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Legal Minute - Protective Orders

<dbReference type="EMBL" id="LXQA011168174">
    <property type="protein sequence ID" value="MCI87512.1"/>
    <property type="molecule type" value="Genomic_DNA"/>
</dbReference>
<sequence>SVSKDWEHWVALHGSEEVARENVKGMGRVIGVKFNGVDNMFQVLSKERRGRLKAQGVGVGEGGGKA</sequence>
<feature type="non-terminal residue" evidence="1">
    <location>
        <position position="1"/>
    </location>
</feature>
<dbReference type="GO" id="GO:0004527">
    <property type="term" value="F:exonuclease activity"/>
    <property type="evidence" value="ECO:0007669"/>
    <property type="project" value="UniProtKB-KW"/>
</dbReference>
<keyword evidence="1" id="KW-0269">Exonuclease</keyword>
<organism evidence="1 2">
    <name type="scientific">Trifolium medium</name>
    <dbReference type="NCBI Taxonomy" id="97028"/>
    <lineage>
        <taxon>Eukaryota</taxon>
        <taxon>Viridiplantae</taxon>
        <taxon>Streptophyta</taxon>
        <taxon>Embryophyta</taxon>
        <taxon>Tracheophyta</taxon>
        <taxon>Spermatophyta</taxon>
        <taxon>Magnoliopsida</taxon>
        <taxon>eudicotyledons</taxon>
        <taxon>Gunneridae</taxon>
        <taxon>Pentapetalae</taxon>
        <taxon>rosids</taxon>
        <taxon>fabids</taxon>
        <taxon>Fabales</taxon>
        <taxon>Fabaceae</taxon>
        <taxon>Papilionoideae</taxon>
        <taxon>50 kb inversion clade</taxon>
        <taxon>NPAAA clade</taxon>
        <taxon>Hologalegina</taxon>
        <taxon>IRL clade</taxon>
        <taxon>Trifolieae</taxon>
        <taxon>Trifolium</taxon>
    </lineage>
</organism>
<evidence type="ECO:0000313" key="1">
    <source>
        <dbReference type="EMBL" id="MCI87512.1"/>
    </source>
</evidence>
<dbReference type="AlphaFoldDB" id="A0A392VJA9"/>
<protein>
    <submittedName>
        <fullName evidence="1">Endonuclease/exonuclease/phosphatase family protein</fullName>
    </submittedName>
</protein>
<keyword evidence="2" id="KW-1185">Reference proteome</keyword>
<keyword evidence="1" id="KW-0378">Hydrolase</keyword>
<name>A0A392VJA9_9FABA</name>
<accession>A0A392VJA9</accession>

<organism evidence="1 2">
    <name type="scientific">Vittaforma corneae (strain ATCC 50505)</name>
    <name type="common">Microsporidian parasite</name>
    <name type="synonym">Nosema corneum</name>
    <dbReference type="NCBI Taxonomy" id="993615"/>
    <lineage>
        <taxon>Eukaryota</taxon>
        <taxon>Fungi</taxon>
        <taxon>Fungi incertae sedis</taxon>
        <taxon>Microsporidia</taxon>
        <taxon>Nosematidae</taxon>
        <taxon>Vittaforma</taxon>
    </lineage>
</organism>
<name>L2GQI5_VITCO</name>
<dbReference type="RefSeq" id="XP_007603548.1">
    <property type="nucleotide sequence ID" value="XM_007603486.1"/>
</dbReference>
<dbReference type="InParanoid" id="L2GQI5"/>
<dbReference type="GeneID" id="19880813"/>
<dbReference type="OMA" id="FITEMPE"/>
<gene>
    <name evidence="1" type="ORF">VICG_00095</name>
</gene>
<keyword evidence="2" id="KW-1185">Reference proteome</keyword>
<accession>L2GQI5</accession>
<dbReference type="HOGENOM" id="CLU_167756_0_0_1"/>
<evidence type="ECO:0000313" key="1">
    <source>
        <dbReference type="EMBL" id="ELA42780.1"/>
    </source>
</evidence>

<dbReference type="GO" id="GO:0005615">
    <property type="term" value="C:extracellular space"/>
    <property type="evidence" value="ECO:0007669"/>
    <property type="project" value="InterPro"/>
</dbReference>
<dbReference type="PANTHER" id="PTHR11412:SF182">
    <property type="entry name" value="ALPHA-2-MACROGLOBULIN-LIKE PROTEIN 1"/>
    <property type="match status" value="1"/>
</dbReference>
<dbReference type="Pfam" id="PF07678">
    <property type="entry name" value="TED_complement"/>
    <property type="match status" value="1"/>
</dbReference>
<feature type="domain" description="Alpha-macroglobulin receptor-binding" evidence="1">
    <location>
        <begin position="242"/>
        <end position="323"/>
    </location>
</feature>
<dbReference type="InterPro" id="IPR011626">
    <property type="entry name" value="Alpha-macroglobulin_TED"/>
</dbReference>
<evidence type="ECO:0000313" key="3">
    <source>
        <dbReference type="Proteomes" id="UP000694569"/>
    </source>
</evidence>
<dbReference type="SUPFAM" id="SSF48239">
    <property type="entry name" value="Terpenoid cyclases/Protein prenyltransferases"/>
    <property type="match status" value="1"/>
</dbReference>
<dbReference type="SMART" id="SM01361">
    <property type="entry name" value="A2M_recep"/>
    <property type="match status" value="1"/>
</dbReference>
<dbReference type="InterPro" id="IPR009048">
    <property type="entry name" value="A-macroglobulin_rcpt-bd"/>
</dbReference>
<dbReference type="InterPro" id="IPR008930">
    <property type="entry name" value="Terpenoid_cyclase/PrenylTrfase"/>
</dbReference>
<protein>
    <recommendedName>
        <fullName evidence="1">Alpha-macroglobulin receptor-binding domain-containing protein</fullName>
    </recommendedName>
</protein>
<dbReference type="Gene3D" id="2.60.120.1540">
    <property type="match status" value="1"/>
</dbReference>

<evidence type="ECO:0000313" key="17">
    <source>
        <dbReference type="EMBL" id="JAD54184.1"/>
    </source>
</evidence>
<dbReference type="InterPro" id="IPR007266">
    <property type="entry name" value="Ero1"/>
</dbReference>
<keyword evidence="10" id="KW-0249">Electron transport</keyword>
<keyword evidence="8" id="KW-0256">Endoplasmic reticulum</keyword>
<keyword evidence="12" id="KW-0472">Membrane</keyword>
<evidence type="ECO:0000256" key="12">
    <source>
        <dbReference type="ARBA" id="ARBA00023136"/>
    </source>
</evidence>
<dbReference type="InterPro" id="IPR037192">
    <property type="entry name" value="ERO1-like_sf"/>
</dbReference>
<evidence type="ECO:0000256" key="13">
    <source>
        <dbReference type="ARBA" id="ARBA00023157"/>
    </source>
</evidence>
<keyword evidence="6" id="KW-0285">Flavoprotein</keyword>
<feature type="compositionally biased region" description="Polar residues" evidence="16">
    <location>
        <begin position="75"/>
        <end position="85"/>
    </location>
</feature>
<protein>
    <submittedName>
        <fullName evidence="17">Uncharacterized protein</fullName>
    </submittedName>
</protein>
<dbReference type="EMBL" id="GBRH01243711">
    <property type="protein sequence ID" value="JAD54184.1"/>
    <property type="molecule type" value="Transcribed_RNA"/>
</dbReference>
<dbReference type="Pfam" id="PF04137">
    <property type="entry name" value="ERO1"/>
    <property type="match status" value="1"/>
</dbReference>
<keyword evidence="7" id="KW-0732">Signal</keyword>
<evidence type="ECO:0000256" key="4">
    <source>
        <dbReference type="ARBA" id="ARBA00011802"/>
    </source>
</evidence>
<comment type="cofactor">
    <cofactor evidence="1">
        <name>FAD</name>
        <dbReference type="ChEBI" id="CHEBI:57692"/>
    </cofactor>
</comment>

A protective order is an order entered by the juvenile and domestic relations court that provides protection for people who allege they have been the victims of recent family abuse. There are three different types of protective orders: Emergency Protective Orders, Temporary Protective Orders, and Permanent Protective Orders. An Emergency Protective Order, or EPO, is issued by a magistrate at the request of the abused party, or by a police officer, that arrives at the scene of an alleged domestic violence incident. Generally, an EPO lasts for a span of 72 hours, after which point the alleged victim can seek an extension of that EPO for a period of 15 days. The initial hearing for a protective order is held “Ex Parte,” which means the Judge will hear evidence without the presence of the individual the order was filed against. Once a protective order is extended to Temporary status, a final hearing will be set. The individual facing the protective order will be notified of the hearing, in which the court has the ability to issue a Permanent Protective Order, which lasts up to two years and may be extended after that period. A protective order can seriously affect multiple aspects of your life. For instance, if you are in the military or have a position which requires any type of security clearance, chances are you will lose your job. Your right to possess or purchase firearms will also be limited. If you are going through a divorce and a protective order is issued against you

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